Are salaries fixed or variable costs? This is a question that many people grapple with especially those with limited knowledge about accounting. When accounting for costs associated with running a business you will have fixed costs and variable costs. A fixed cost is one that never changes over a given accounting period.
A variable cost is one that may increase or decrease over the course of an accounting period. When a firm pays an individual a salary, it is regarded as a fixed cost of doing business. Wages will be a typical cost of doing business and will generally remain fixed over a period of time.
A fixed salary is compensation that is paid to an employee in the form of wages earned for work production time. These costs will remain relatively stable over the course of the month. Here’s an example: A foreman may have a salary of $2,500 per month. He will receive the same salary no matter how many hours he works for his employer in that month.
An accountant would put this figure into a fixed cost category when assigning costs of goods produced. An accountant will generally put the fee paid to laborers who produce goods for the factory in a labor account rather than in the payroll account. A labor account will allow the company to allocate this as an expense of producing the product rather than a cost in a specific period that would lower net income.
There are two categories for salaries paid. One is a direct fixed cost and this compensation affects the production cost of the product. This would be the wages paid to a production supervisor or production managers. These are reported as direct labor cost.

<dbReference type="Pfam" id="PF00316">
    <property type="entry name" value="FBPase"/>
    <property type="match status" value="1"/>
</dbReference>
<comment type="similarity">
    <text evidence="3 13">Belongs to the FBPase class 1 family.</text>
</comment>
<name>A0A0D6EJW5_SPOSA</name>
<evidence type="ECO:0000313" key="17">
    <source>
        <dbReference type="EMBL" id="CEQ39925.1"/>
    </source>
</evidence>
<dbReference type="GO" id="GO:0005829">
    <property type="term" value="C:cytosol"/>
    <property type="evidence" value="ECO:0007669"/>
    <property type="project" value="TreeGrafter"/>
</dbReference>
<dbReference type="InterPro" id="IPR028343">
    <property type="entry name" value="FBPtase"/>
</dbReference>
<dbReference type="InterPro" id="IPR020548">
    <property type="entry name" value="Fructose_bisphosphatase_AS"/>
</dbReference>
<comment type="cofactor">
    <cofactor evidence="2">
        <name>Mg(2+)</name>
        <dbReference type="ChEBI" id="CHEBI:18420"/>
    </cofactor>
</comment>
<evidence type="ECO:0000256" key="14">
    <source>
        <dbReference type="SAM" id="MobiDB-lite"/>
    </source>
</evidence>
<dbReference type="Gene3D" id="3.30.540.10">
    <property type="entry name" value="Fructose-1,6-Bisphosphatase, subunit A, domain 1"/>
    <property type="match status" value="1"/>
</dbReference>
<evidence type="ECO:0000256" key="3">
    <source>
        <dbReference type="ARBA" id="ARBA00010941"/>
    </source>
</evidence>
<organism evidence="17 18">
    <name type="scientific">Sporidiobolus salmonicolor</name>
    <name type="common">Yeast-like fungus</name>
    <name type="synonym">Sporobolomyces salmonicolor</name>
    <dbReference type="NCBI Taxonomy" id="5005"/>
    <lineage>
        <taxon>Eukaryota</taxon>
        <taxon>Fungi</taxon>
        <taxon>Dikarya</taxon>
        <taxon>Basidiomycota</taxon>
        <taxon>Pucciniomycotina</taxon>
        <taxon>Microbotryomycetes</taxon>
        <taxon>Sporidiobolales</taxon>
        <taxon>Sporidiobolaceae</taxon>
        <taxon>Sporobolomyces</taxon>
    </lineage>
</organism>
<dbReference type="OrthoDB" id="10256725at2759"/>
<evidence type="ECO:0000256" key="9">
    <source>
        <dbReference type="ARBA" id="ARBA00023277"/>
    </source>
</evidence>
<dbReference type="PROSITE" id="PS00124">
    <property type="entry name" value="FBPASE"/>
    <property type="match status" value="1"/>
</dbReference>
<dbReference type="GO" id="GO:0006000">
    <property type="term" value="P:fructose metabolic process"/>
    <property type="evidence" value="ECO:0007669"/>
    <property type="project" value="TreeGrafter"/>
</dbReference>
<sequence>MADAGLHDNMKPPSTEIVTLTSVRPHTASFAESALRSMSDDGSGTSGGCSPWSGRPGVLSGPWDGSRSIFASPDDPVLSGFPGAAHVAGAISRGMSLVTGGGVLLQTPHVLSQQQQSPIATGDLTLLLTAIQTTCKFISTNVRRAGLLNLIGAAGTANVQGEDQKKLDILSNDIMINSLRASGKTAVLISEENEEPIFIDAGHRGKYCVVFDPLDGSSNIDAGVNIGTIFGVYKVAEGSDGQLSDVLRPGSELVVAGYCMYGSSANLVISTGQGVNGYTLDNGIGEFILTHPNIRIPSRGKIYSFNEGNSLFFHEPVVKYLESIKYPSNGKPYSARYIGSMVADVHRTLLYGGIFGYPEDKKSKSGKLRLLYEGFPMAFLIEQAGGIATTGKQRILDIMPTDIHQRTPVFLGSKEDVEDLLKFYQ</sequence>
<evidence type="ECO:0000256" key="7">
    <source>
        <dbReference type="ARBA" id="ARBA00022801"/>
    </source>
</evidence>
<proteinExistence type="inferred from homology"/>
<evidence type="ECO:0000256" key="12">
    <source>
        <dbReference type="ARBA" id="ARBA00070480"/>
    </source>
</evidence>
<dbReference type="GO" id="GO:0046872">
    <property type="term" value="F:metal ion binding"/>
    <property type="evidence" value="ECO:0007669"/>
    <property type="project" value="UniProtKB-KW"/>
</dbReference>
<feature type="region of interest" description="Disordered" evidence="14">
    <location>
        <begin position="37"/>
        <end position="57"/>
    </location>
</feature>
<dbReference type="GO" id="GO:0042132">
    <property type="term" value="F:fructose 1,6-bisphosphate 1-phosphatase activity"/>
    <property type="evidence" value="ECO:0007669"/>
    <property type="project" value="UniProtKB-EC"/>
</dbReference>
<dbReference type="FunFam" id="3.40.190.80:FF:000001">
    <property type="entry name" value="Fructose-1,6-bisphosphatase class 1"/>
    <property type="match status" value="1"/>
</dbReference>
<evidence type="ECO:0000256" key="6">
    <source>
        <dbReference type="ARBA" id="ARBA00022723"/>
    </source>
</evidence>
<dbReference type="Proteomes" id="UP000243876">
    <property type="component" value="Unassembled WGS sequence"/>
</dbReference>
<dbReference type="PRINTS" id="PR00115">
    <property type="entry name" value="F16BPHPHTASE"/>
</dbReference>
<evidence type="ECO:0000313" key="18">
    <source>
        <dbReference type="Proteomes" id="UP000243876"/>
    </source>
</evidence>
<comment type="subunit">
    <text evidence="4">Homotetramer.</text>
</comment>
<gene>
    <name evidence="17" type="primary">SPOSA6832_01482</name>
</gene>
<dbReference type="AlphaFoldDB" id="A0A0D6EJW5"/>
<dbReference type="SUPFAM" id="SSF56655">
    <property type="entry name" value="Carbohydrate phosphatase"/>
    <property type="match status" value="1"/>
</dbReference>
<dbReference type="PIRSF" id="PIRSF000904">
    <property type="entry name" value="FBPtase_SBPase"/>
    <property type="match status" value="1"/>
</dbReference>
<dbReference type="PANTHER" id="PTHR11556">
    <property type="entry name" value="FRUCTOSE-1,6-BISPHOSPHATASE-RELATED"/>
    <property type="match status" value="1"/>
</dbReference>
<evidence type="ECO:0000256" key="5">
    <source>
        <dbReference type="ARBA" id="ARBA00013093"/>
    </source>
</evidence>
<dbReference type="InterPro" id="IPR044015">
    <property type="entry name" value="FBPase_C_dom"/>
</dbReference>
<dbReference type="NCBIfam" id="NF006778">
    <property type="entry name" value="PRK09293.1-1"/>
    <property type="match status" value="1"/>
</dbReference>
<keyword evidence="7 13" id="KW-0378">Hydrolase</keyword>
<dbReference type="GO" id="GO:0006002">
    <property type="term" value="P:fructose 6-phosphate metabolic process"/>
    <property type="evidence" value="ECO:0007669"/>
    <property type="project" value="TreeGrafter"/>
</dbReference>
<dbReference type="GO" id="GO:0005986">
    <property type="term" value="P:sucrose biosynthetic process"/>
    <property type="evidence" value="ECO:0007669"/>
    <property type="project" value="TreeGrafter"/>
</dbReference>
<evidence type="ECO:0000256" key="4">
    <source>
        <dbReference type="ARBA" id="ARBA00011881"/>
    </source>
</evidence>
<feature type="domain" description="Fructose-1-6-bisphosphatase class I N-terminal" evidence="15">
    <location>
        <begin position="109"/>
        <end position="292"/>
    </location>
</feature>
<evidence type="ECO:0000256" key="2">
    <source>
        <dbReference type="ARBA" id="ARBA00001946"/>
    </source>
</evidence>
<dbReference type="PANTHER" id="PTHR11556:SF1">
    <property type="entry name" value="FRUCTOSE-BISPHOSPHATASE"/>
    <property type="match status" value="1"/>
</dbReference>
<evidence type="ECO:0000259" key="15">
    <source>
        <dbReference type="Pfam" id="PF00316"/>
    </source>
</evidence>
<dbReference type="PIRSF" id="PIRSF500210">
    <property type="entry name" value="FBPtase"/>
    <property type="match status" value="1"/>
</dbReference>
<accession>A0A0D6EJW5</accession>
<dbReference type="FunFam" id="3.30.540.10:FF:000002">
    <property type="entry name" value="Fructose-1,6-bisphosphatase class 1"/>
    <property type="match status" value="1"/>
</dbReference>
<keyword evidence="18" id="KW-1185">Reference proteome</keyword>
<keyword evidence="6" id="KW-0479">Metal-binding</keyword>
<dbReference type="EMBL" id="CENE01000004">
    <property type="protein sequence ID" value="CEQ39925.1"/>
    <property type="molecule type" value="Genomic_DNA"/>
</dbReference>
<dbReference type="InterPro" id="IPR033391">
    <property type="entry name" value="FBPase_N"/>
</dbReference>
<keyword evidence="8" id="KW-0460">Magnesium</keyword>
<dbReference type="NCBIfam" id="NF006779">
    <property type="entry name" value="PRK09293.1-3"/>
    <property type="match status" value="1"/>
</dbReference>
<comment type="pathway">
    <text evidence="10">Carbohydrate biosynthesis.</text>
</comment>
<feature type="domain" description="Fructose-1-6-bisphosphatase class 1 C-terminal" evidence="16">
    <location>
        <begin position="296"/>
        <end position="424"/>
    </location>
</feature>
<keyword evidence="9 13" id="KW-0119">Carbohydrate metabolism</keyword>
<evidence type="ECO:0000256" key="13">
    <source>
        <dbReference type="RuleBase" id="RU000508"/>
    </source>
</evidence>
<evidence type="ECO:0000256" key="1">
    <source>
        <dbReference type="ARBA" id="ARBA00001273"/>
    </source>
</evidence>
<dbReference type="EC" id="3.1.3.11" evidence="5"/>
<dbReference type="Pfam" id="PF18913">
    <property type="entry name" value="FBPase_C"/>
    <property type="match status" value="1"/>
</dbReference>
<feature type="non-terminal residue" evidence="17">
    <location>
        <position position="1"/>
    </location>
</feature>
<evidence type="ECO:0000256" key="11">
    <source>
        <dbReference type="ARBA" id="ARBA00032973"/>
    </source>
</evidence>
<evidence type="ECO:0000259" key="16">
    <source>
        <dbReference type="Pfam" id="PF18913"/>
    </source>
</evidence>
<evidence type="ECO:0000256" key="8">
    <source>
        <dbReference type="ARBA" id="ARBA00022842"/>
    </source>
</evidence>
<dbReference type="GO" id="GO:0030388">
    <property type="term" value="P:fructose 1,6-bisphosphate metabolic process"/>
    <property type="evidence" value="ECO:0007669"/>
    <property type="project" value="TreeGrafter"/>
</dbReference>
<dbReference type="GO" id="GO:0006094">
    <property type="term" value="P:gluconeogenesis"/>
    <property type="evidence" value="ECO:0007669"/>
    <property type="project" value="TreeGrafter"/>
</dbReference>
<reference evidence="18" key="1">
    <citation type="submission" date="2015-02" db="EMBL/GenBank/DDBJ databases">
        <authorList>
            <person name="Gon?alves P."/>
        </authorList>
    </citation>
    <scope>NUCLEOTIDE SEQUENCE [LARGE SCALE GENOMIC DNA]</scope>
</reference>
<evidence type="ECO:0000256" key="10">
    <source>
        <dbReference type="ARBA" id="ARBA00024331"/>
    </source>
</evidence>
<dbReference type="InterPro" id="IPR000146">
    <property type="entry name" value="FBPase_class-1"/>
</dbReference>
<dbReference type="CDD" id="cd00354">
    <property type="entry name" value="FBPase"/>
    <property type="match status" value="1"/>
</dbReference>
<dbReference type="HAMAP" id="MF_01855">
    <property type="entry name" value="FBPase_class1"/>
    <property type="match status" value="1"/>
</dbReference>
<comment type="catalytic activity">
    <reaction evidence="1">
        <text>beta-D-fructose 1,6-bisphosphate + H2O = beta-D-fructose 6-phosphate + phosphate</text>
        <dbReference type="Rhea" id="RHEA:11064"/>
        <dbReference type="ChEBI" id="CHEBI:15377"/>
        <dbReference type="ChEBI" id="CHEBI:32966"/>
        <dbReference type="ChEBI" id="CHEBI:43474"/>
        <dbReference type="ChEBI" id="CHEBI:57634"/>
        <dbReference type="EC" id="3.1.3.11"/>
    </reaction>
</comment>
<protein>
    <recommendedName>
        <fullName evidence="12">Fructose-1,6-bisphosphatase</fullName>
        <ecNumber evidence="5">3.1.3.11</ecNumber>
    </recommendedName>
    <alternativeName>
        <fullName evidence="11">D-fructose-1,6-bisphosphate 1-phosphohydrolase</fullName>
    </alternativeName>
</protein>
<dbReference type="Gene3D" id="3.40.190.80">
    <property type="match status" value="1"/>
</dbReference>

When salaries are paid to quality control and sales staff, these are categorized as manufacturing overhead costs. Fixed costs do not change during each accounting period. However, the cost per unit of the product can change as the production amount increases or decreases.
For example: A company that produces 1,500 widgets at a specific fixed production cost will have a lower fixed unit cost than a company which produces 1,000 widgets at that same cost. When allocating salaries paid to the cost of each widget, less cost is applied to the higher production of 1,500 widget units than the lower production of 1,000 widgets.
Any accounting that is done by professionals will follow generally accepted accounting principles. When a company reports production costs that include salaries allocated to the cost of production, this is one of the preferable reporting processes. With that said, salaries are generally regarded as a fixed cost!